First off, when working in Wings3D simply treat 1 as 1 metre, then when you export to Blender it should appear as 1 metre in size.  That said, when moving from Wings to other Untitledprograms you may find that the results are exceedingly small.  There however is a fairly simple though remarkably imprecise solution.  Craft your object in Wings, then import it into your graphics program of choice.  Beside it create an object in the native program with that is 1x1x1m in size as a reference, you can then use Wings “Export scale” when exporting to automatically scale up your object when exported until the sizes match.  Once your export looks about right, use this scale factor for all future exports.    Clicking the square icon for the File –> Export –> Collada will bring up the export options window ( as shown to the right ).  The value surrounded in red is the important field.  A value of 1.0 means no change, while 2.0 would be twice as big and .5 would be half the size.  Again, while working with Blender, so long as you treat 1 Wings unit as 1m, you shouldn’t have to do anything.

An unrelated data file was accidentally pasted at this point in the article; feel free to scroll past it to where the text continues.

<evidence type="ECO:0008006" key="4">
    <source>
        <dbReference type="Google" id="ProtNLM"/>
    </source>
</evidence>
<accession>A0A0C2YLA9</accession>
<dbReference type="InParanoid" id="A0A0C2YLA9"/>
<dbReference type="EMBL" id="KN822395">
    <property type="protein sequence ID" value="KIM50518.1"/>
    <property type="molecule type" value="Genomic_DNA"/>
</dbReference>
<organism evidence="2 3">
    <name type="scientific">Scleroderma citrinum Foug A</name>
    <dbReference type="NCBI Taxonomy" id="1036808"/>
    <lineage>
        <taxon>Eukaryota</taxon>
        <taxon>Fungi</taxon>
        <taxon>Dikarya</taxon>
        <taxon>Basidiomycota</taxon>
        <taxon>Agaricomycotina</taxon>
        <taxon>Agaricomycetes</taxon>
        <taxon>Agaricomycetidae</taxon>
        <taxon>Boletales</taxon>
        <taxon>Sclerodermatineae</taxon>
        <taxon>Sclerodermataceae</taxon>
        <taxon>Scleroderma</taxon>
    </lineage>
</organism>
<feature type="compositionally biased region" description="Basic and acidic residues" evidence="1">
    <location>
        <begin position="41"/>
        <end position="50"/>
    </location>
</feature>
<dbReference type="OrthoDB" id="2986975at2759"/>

With Blender, fortunately since version 2.5 you can now specify what units are.  Instead of re-inventing the wheel, I will refer you this excellent blog post on the subject.  They do a very good job of describing how to work with actual units.  Once configured, your export to Unity should be configured properly and compatible with the physics system.

Art